Tuesday, December 02, 2003

Howard Dean Is Right About Big Media

It's refreshing to hear Howard Dean, a major political figure in America, speaking out against Big Media. How many mainstream politicans or commentators have you ever heard citing the ever-diminishing numbers of major media owners, and their ever-expanding reach?

This is one of the biggest issues in America, and one of the most fateful in the continuing story of freedom and liberal democracy. We're nearly down to a handful of corporations being responsible for over 90% of media outreach. This has clear dangers, of which I will not repeat in this post, but have been venting on for awhile (I'll find those posts and link to them a bit later).

Say what you will about Howard Dean, his stance against the war in Iraq, his prior record as governor, but his campaign is hitting new strides. For over a decade, respected independent commentators such as Ben Bagdikian have been warning us about massive media consolidation and concentration of ownership (even more enabled now with the innovation of convergence). This has got practically no mainstream press exposure (for obvious reasons).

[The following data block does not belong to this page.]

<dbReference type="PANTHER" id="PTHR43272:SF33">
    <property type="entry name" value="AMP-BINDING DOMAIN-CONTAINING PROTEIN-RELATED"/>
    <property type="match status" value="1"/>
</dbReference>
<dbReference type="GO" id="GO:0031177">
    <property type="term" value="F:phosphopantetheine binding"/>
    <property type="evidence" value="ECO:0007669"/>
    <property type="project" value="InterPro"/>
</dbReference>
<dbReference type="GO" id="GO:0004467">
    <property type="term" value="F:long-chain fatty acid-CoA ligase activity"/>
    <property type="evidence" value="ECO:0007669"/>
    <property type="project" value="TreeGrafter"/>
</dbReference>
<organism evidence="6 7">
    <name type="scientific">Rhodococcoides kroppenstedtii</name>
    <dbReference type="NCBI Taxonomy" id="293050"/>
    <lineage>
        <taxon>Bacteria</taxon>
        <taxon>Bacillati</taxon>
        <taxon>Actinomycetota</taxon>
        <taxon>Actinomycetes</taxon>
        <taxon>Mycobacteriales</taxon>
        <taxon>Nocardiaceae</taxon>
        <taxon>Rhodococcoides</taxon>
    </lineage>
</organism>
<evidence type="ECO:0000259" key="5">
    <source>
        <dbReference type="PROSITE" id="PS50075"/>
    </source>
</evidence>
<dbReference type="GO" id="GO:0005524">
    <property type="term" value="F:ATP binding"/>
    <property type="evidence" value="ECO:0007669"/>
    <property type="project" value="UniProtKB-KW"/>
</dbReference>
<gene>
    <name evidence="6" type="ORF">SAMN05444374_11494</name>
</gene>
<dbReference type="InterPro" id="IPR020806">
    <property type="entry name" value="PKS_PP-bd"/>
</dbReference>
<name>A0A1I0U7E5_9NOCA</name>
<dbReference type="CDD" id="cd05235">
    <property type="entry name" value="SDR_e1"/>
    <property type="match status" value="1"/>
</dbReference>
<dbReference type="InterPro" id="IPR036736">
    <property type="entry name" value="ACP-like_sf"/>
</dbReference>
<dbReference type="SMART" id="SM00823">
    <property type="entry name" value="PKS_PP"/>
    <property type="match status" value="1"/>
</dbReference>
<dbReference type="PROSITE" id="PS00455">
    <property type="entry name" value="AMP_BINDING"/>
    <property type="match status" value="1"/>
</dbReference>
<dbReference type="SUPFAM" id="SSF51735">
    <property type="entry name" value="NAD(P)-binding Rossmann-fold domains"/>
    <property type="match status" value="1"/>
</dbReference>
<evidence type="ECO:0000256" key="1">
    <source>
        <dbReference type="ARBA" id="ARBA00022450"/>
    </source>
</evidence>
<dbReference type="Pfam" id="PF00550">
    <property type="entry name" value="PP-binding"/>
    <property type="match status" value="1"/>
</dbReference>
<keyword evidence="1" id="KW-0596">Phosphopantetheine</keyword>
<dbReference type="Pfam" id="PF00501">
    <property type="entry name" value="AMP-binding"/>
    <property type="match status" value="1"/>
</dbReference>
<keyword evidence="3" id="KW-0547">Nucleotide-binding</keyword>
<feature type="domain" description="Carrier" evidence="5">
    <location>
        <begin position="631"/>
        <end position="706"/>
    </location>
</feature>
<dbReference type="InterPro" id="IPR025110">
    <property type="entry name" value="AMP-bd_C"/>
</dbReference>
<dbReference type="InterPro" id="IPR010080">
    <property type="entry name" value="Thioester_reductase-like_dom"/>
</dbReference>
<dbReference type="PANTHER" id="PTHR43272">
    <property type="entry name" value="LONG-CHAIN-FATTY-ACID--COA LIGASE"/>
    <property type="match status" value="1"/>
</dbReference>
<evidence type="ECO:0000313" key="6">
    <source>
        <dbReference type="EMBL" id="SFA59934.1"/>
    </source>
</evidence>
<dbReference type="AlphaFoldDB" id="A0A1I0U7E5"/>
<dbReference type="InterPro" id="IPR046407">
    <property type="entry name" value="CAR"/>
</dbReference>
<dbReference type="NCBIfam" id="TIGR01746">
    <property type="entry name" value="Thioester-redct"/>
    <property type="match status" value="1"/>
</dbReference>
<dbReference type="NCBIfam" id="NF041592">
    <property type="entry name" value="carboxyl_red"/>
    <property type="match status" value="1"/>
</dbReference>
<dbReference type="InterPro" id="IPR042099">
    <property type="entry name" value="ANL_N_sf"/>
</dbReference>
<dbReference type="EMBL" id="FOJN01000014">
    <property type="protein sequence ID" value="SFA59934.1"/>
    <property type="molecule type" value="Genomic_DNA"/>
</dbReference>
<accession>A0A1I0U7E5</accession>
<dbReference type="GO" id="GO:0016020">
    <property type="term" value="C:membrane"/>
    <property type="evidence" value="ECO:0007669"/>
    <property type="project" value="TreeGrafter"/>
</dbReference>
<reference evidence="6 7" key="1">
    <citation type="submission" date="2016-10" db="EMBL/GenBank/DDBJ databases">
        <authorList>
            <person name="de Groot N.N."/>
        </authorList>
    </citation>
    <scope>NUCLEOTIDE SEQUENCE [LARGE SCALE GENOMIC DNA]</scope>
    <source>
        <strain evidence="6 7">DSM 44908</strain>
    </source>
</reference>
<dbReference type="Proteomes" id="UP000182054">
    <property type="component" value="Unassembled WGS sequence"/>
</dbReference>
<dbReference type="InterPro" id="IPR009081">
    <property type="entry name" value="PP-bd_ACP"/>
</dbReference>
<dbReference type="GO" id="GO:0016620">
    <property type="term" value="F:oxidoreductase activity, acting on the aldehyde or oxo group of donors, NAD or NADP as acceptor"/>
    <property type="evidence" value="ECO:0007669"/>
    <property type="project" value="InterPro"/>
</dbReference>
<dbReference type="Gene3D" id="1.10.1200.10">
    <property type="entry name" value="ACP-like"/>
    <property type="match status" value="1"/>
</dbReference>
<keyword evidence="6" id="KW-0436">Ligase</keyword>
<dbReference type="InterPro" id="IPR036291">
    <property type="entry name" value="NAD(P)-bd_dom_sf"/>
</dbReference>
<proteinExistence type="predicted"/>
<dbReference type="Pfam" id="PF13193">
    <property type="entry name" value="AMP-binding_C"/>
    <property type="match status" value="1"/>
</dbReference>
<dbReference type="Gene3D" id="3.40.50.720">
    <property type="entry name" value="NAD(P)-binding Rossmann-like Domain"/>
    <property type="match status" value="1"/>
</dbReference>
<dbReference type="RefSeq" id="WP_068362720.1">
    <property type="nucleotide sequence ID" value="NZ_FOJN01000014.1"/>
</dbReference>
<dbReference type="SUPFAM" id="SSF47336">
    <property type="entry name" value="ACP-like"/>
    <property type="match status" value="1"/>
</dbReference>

It's time we do something about it. For all of us in America, for our peace of mind and security of liberty and conscience, for the freedom of information, we should welcome Howard Dean's championing of this issue, and recommend that he go ahead and break up Big Media. No media company should have more than 25% market penetration, let alone the absurd 38-39% that is being tossed around today (as a compromise!).

Also, we should try and determine a way to ensure this media diversity and distributed ownership by how we structure the rules, and not merely by keeping an eye on a magic number like 25% or 39% and assuring none go past. This would mean tax incentives and other measures to ensure greater entrepreneurial investment and ownership in media, especially of the local variety, where possible, and falling back on our magic numbers when we experience natural barriers to that, such as are found in the finite bandwidth of push media in television and radio.